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When all political parties – and even the Royal family – agree on something, you can be pretty sure they are wrong. It is therefore particularly useful that some of the follies of green fundamentalism are being exposed just before the great Glasgow self-righteousness fest which is COP26.
Consider, for example, the terribly green decision to rein-in gas and oil exploration in the North Sea, and to oppose commissioning of the new fields which have (even so) been discovered. The result: a shortage of oil and gas, meaning that Britain’s fuel security is now in the hands of Putin’s Russia, and coal-fired electricity generation was restarted last month. A big win for ‘green-ness?’
Similarly, even a formerly positive local authority in England has been bullied into opposing development of a coking-coal mine. This would produce coal not for burning as fuel, but as an essential ingredient in steel. The alternative would be to import the coal from Australia or the steel from China. Very green.
Meanwhile, the relentless drive for expensive, unreliable energy in Britain, whether wind or nuclear, makes British manufacturing less competitive, driving more and more of it to China, which continues to build coal-fired electricity generation capacity at pace.
More than half of Chinese energy production is from coal, and it is adding coal-fired capacity at three times the rest of the world combined. The green extremists are making matters worse, by their own measures, but as long as they can preen themselves on their supposed green credentials, they don’t care.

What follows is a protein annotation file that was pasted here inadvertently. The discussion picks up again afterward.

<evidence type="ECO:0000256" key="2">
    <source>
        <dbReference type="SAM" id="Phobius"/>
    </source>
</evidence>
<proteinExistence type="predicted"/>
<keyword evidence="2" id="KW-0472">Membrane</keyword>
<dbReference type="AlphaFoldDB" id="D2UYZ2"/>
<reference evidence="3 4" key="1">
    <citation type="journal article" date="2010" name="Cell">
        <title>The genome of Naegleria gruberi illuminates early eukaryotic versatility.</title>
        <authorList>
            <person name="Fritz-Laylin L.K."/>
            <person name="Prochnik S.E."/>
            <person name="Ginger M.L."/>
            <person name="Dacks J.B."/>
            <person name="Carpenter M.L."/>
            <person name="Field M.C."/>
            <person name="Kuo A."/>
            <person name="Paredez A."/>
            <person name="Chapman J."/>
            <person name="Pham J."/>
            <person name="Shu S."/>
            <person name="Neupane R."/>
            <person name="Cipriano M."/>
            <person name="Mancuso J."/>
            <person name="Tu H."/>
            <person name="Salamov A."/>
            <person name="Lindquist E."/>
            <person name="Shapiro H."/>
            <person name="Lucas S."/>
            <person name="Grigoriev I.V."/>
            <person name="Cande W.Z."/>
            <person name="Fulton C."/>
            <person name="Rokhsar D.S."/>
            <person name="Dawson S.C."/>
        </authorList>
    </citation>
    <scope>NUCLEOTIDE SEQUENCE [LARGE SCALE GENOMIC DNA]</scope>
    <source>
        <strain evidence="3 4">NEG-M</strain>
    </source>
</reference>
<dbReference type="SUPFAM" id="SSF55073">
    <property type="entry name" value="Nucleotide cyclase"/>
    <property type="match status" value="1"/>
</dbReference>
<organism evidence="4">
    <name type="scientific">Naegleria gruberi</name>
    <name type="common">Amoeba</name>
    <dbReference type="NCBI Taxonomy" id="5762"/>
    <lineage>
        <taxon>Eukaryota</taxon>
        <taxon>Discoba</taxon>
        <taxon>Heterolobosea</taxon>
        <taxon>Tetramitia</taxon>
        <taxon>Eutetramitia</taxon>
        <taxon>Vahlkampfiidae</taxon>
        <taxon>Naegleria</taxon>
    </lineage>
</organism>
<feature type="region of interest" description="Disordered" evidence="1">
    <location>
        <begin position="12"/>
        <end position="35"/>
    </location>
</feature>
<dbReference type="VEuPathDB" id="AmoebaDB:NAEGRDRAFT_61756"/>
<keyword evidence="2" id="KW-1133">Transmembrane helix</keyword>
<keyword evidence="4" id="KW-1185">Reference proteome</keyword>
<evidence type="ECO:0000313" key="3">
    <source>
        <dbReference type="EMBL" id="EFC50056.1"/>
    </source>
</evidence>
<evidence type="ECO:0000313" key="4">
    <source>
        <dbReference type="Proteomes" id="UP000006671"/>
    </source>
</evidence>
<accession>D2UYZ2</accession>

The most beautiful example of green nonsense is, of course, the fact that the UK government currently subsidises both attempts to reduce the production of carbon dioxide – and the production of carbon dioxide. There must be a Nobel prize there somewhere.
More than 25,000 people are expected for the great hypocrisy-gathering next month, and not all of them will have travelled here on foot. Of course, it is billed as the ‘last chance to save the planet’ – just like COP15 in 2009, and plenty more gatherings of the great, the good, and the plain expensive, before and since. It will, directly and indirectly, cost us all a great deal of money, in so many different ways. But don’t count on it to do the planet any good.
Richard S Henderson
Last week, on Monday October 18, a Radio 2 listener told Ken Bruce on air that they were going to have a break on the beautiful Isle of Arran, usually great publicity for the island, but on this occasion not so much as Ken Bruce said: ‘If the ferry sails and you get there.’
What a sad indictment of Robbie Drummond’s management of CalMac that there has to be a negative comment added to what should be a positive story.
Word is getting out across the UK and further afield that Scotland’s ferry services to the Western and Clyde islands are in chaos.
If there is not to be irreparable further damage to the economies of our islands the Scottish Government has to get rid of the present management of CalMac, remove CMAL altogether and appoint managers that have an understanding of running lifeline ferry services.